COVID-19 , Nasal Polyps , Olfaction Disorders , Rhinitis , Sinusitis , Anosmia , Chronic Disease , Humans , Nasal Polyps/complications , Nasal Polyps/epidemiology , Nasal Polyps/therapy , Olfaction Disorders/epidemiology , Pandemics , Rhinitis/epidemiology , Rhinitis/etiology , Rhinitis/therapy , Sinusitis/epidemiology , Sinusitis/etiology , Sinusitis/therapy
6.
J Laryngol Otol ; 136(2): 173-175, 2022 Feb.
Article in English | MEDLINE | ID: covidwho-1616899

ABSTRACT

BACKGROUND: Rhino-orbital mucormycosis was seen in epidemic proportions during the second wave of the coronavirus disease 2019 pandemic. Many of these post-coronavirus rhino-orbital mucormycosis patients underwent maxillectomy for disease clearance. Rehabilitating such a large number of patients with surgical obturators as an emergency in a low-income setting was challenging. METHODS: High-density polyurethane foam was used to make a temporary obturator for patients who underwent maxillectomy. These obturators helped alleviate functional problems like dysphagia and nasal regurgitation, improving nutritional outcomes and shortening the hospital stay. CONCLUSION: The coronavirus disease 2019 pandemic gave physicians time-sensitive challenges, for which immediate alternatives to established care were required. A maxillary obturator made of high-density polyurethane foam is an innovative solution to rehabilitate maxillectomy patients in the immediate post-operative period.


Subject(s)
COVID-19 , Maxilla/surgery , Mucormycosis/surgery , Orbital Diseases/surgery , Otorhinolaryngologic Surgical Procedures/rehabilitation , Palatal Obturators , Polyurethanes , Rhinitis/surgery , Debridement , Delivery of Health Care , Humans , SARS-CoV-2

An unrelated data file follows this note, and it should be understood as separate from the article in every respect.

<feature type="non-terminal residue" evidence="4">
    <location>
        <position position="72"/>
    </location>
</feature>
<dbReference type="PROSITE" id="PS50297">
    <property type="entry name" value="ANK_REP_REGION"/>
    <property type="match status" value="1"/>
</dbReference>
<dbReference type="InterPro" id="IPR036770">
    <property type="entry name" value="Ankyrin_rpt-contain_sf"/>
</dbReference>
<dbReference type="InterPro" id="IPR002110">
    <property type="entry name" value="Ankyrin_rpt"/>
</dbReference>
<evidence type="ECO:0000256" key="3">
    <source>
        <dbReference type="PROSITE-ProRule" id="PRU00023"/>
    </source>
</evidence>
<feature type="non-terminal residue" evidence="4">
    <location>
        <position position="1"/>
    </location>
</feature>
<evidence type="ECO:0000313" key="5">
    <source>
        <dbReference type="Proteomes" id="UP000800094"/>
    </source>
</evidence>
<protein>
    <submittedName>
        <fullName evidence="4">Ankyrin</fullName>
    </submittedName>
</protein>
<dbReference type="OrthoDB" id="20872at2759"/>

7.
Rhinology ; 59(6): 490-500, 2021 Dec 01.
Article in English | MEDLINE | ID: covidwho-1528969

ABSTRACT

We look back at the end of what soon will be seen as an historic year, from COVID-19 to real-world introduction of biologicals influencing the life of our patients. This review describes the important findings in Rhinology over the past year. A large body of evidence now demonstrates loss of sense of smell to be one of the most common symptoms of COVID-19 infection; a meta-analysis of 3563 patients found the mean prevalence of self-reported loss to be 47%. A number of studies have now shown long-term reduced loss of smell and parosmia. Given the high numbers of people affected by COVID-19, even with the best reported recovery rates, a significant number worldwide will be left with severe olfactory dysfunction. The most prevalent causes for olfactory dysfunction, besides COVID-19 and upper respiratory tract infections in general, are trauma and CRSwNP. For these CRSwNP patients a bright future seems to be starting with the development of treatment with biologics. This year the Nobel prize in Medicine 2021 was awarded jointly to David Julius and Ardem Patapoutian for their discoveries of receptors for temperature and touch which has greatly enhanced our understanding of nasal hyperreactivity and understanding of intranasal trigeminal function. Finally, a new definition of chronic rhinitis has been proposed in the last year and we have seen many papers emphasizing the importance of endotyping patients in chronic rhinitis and rhinosinusitis in order to optimise treatment effect.


Subject(s)
Biological Products , COVID-19 , Nasal Polyps , Olfaction Disorders , Rhinitis , Sinusitis , Biological Products/therapeutic use , Chronic Disease , Humans , Rhinitis/drug therapy , SARS-CoV-2 , Smell
8.
Laryngoscope ; 132(2): 257-258, 2022 02.
Article in English | MEDLINE | ID: covidwho-1527450

ABSTRACT

Patients with chronic rhinosinusitis (CRS) may have concerns regarding their potential for an increased likelihood of contracting Covid-19, given baseline inflammatory disease and utilization of topical or oral immunosuppressive therapies for disease treatment. In the present study, we utilize matched cohort sampling of over 12,000 CRS patients and 12,000 controls seen between June of 2020 and January of 2021, examining rates of Covid-19 testing and positivity during that time period. We found no difference in Covid-19 contraction between CRS patients and matched non-CRS patients, despite an almost twofold significant increase in testing among those with CRS. This suggests that CRS patients are likely not inherently more vulnerable to Covid-19 infection at a rate above that of the general population. LEVEL OF EVIDENCE: 4 Laryngoscope, 132:257-258, 2022.


Subject(s)
COVID-19 Testing/statistics & numerical data , COVID-19/epidemiology , Rhinitis/virology , SARS-CoV-2 , Sinusitis/virology , COVID-19/virology , Case-Control Studies , Chronic Disease , Female , Humans , Male , Middle Aged
9.
Int J Mol Sci ; 22(20)2021 Oct 18.
Article in English | MEDLINE | ID: covidwho-1480795

ABSTRACT